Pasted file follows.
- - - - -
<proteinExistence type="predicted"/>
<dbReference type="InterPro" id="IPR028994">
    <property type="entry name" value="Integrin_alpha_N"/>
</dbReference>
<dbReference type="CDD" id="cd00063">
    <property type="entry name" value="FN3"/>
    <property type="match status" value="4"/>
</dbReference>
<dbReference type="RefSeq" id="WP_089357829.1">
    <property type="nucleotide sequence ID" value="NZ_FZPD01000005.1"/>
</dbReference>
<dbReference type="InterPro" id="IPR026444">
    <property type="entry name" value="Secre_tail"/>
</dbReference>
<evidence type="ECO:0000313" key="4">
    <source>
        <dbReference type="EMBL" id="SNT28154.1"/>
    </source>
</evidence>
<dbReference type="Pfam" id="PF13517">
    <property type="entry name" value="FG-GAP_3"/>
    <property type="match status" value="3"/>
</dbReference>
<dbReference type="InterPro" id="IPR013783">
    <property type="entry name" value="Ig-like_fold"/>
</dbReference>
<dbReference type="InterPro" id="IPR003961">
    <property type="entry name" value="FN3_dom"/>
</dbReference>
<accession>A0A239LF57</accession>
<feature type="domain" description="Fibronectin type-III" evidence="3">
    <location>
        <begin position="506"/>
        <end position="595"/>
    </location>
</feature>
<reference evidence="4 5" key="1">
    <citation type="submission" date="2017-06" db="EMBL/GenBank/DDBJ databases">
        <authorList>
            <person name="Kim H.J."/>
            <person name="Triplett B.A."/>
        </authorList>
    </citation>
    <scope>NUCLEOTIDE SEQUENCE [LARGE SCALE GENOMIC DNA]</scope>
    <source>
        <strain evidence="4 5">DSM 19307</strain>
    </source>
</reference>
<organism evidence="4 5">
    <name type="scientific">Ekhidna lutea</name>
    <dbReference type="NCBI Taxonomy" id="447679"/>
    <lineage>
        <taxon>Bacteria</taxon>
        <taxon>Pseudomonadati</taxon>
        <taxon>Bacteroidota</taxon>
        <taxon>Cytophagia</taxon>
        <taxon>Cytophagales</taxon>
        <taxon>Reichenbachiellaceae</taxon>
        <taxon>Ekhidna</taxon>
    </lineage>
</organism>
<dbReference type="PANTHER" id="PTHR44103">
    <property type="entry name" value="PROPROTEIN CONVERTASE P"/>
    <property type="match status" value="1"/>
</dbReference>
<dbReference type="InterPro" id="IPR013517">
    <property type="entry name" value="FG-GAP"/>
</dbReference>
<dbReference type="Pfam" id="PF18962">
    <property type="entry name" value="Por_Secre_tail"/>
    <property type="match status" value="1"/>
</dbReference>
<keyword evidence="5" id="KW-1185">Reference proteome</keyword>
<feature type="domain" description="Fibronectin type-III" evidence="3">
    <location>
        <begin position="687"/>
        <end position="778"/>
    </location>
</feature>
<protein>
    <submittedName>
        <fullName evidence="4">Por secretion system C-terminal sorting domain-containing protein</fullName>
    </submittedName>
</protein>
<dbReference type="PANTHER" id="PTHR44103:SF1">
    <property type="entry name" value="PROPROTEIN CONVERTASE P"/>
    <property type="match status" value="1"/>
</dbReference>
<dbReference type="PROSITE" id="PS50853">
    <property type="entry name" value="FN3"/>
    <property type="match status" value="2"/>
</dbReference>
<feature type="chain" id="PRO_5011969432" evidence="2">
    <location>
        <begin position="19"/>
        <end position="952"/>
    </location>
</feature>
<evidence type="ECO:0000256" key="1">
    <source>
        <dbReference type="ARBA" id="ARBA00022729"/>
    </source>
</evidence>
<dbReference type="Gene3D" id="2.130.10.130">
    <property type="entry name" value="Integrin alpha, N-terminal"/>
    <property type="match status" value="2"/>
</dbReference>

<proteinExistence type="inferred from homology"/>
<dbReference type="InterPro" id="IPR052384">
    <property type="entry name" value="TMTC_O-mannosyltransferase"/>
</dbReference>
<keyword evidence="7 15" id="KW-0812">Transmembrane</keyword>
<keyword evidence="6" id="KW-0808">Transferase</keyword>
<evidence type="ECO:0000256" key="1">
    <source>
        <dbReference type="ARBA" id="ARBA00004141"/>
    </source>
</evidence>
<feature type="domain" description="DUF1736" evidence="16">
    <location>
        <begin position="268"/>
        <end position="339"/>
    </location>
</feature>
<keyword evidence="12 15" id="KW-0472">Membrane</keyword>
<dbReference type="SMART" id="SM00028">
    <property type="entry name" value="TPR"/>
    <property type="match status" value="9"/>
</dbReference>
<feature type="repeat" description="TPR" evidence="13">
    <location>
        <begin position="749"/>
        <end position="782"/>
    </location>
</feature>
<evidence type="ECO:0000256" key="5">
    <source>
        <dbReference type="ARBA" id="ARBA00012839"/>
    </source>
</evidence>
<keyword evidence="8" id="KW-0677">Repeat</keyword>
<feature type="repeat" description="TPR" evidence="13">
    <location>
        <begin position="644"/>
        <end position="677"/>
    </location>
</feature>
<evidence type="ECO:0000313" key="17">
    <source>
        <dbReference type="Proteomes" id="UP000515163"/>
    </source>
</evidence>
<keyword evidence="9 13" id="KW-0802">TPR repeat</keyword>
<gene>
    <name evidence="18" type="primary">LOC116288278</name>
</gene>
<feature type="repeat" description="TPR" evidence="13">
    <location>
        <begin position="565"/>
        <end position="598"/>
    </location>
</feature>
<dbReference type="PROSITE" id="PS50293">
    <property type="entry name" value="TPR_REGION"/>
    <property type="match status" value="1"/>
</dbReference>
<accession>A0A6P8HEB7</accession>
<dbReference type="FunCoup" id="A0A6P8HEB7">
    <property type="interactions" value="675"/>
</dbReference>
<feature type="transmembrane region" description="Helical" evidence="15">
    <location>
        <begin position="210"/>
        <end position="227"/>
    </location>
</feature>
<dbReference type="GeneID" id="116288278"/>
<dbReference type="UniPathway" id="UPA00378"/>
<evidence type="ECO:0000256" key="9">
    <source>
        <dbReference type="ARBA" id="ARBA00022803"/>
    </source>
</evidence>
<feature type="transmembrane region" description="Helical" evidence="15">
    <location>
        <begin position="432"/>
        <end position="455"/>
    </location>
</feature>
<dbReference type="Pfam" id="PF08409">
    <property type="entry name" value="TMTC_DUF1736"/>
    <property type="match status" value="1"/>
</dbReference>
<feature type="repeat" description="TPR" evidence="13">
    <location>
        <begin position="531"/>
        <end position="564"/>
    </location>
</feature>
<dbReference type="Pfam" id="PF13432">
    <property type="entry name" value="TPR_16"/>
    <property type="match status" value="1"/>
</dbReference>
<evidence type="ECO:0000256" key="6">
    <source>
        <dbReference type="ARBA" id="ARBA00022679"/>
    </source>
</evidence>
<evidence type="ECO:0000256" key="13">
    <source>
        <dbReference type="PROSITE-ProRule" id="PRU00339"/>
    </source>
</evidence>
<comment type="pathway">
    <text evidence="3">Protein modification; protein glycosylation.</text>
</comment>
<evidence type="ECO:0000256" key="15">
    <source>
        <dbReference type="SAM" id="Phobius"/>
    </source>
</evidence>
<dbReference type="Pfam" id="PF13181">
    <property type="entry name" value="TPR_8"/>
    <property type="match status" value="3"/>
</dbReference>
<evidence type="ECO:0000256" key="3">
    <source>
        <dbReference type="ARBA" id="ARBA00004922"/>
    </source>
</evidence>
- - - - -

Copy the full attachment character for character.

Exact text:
<proteinExistence type="predicted"/>
<dbReference type="InterPro" id="IPR028994">
    <property type="entry name" value="Integrin_alpha_N"/>
</dbReference>
<dbReference type="CDD" id="cd00063">
    <property type="entry name" value="FN3"/>
    <property type="match status" value="4"/>
</dbReference>
<dbReference type="RefSeq" id="WP_089357829.1">
    <property type="nucleotide sequence ID" value="NZ_FZPD01000005.1"/>
</dbReference>
<dbReference type="InterPro" id="IPR026444">
    <property type="entry name" value="Secre_tail"/>
</dbReference>
<evidence type="ECO:0000313" key="4">
    <source>
        <dbReference type="EMBL" id="SNT28154.1"/>
    </source>
</evidence>
<dbReference type="Pfam" id="PF13517">
    <property type="entry name" value="FG-GAP_3"/>
    <property type="match status" value="3"/>
</dbReference>
<dbReference type="InterPro" id="IPR013783">
    <property type="entry name" value="Ig-like_fold"/>
</dbReference>
<dbReference type="InterPro" id="IPR003961">
    <property type="entry name" value="FN3_dom"/>
</dbReference>
<accession>A0A239LF57</accession>
<feature type="domain" description="Fibronectin type-III" evidence="3">
    <location>
        <begin position="506"/>
        <end position="595"/>
    </location>
</feature>
<reference evidence="4 5" key="1">
    <citation type="submission" date="2017-06" db="EMBL/GenBank/DDBJ databases">
        <authorList>
            <person name="Kim H.J."/>
            <person name="Triplett B.A."/>
        </authorList>
    </citation>
    <scope>NUCLEOTIDE SEQUENCE [LARGE SCALE GENOMIC DNA]</scope>
    <source>
        <strain evidence="4 5">DSM 19307</strain>
    </source>
</reference>
<organism evidence="4 5">
    <name type="scientific">Ekhidna lutea</name>
    <dbReference type="NCBI Taxonomy" id="447679"/>
    <lineage>
        <taxon>Bacteria</taxon>
        <taxon>Pseudomonadati</taxon>
        <taxon>Bacteroidota</taxon>
        <taxon>Cytophagia</taxon>
        <taxon>Cytophagales</taxon>
        <taxon>Reichenbachiellaceae</taxon>
        <taxon>Ekhidna</taxon>
    </lineage>
</organism>
<dbReference type="PANTHER" id="PTHR44103">
    <property type="entry name" value="PROPROTEIN CONVERTASE P"/>
    <property type="match status" value="1"/>
</dbReference>
<dbReference type="InterPro" id="IPR013517">
    <property type="entry name" value="FG-GAP"/>
</dbReference>
<dbReference type="Pfam" id="PF18962">
    <property type="entry name" value="Por_Secre_tail"/>
    <property type="match status" value="1"/>
</dbReference>
<keyword evidence="5" id="KW-1185">Reference proteome</keyword>
<feature type="domain" description="Fibronectin type-III" evidence="3">
    <location>
        <begin position="687"/>
        <end position="778"/>
    </location>
</feature>
<protein>
    <submittedName>
        <fullName evidence="4">Por secretion system C-terminal sorting domain-containing protein</fullName>
    </submittedName>
</protein>
<dbReference type="PANTHER" id="PTHR44103:SF1">
    <property type="entry name" value="PROPROTEIN CONVERTASE P"/>
    <property type="match status" value="1"/>
</dbReference>
<dbReference type="PROSITE" id="PS50853">
    <property type="entry name" value="FN3"/>
    <property type="match status" value="2"/>
</dbReference>
<feature type="chain" id="PRO_5011969432" evidence="2">
    <location>
        <begin position="19"/>
        <end position="952"/>
    </location>
</feature>
<evidence type="ECO:0000256" key="1">
    <source>
        <dbReference type="ARBA" id="ARBA00022729"/>
    </source>
</evidence>
<dbReference type="Gene3D" id="2.130.10.130">
    <property type="entry name" value="Integrin alpha, N-terminal"/>
    <property type="match status" value="2"/>
</dbReference>

<proteinExistence type="inferred from homology"/>
<dbReference type="InterPro" id="IPR052384">
    <property type="entry name" value="TMTC_O-mannosyltransferase"/>
</dbReference>
<keyword evidence="7 15" id="KW-0812">Transmembrane</keyword>
<keyword evidence="6" id="KW-0808">Transferase</keyword>
<evidence type="ECO:0000256" key="1">
    <source>
        <dbReference type="ARBA" id="ARBA00004141"/>
    </source>
</evidence>
<feature type="domain" description="DUF1736" evidence="16">
    <location>
        <begin position="268"/>
        <end position="339"/>
    </location>
</feature>
<keyword evidence="12 15" id="KW-0472">Membrane</keyword>
<dbReference type="SMART" id="SM00028">
    <property type="entry name" value="TPR"/>
    <property type="match status" value="9"/>
</dbReference>
<feature type="repeat" description="TPR" evidence="13">
    <location>
        <begin position="749"/>
        <end position="782"/>
    </location>
</feature>
<evidence type="ECO:0000256" key="5">
    <source>
        <dbReference type="ARBA" id="ARBA00012839"/>
    </source>
</evidence>
<keyword evidence="8" id="KW-0677">Repeat</keyword>
<feature type="repeat" description="TPR" evidence="13">
    <location>
        <begin position="644"/>
        <end position="677"/>
    </location>
</feature>
<evidence type="ECO:0000313" key="17">
    <source>
        <dbReference type="Proteomes" id="UP000515163"/>
    </source>
</evidence>
<keyword evidence="9 13" id="KW-0802">TPR repeat</keyword>
<gene>
    <name evidence="18" type="primary">LOC116288278</name>
</gene>
<feature type="repeat" description="TPR" evidence="13">
    <location>
        <begin position="565"/>
        <end position="598"/>
    </location>
</feature>
<dbReference type="PROSITE" id="PS50293">
    <property type="entry name" value="TPR_REGION"/>
    <property type="match status" value="1"/>
</dbReference>
<accession>A0A6P8HEB7</accession>
<dbReference type="FunCoup" id="A0A6P8HEB7">
    <property type="interactions" value="675"/>
</dbReference>
<feature type="transmembrane region" description="Helical" evidence="15">
    <location>
        <begin position="210"/>
        <end position="227"/>
    </location>
</feature>
<dbReference type="GeneID" id="116288278"/>
<dbReference type="UniPathway" id="UPA00378"/>
<evidence type="ECO:0000256" key="9">
    <source>
        <dbReference type="ARBA" id="ARBA00022803"/>
    </source>
</evidence>
<feature type="transmembrane region" description="Helical" evidence="15">
    <location>
        <begin position="432"/>
        <end position="455"/>
    </location>
</feature>
<dbReference type="Pfam" id="PF08409">
    <property type="entry name" value="TMTC_DUF1736"/>
    <property type="match status" value="1"/>
</dbReference>
<feature type="repeat" description="TPR" evidence="13">
    <location>
        <begin position="531"/>
        <end position="564"/>
    </location>
</feature>
<dbReference type="Pfam" id="PF13432">
    <property type="entry name" value="TPR_16"/>
    <property type="match status" value="1"/>
</dbReference>
<evidence type="ECO:0000256" key="6">
    <source>
        <dbReference type="ARBA" id="ARBA00022679"/>
    </source>
</evidence>
<evidence type="ECO:0000256" key="13">
    <source>
        <dbReference type="PROSITE-ProRule" id="PRU00339"/>
    </source>
</evidence>
<comment type="pathway">
    <text evidence="3">Protein modification; protein glycosylation.</text>
</comment>
<evidence type="ECO:0000256" key="15">
    <source>
        <dbReference type="SAM" id="Phobius"/>
    </source>
</evidence>
<dbReference type="Pfam" id="PF13181">
    <property type="entry name" value="TPR_8"/>
    <property type="match status" value="3"/>
</dbReference>
<evidence type="ECO:0000256" key="3">
    <source>
        <dbReference type="ARBA" id="ARBA00004922"/>
    </source>
</evidence>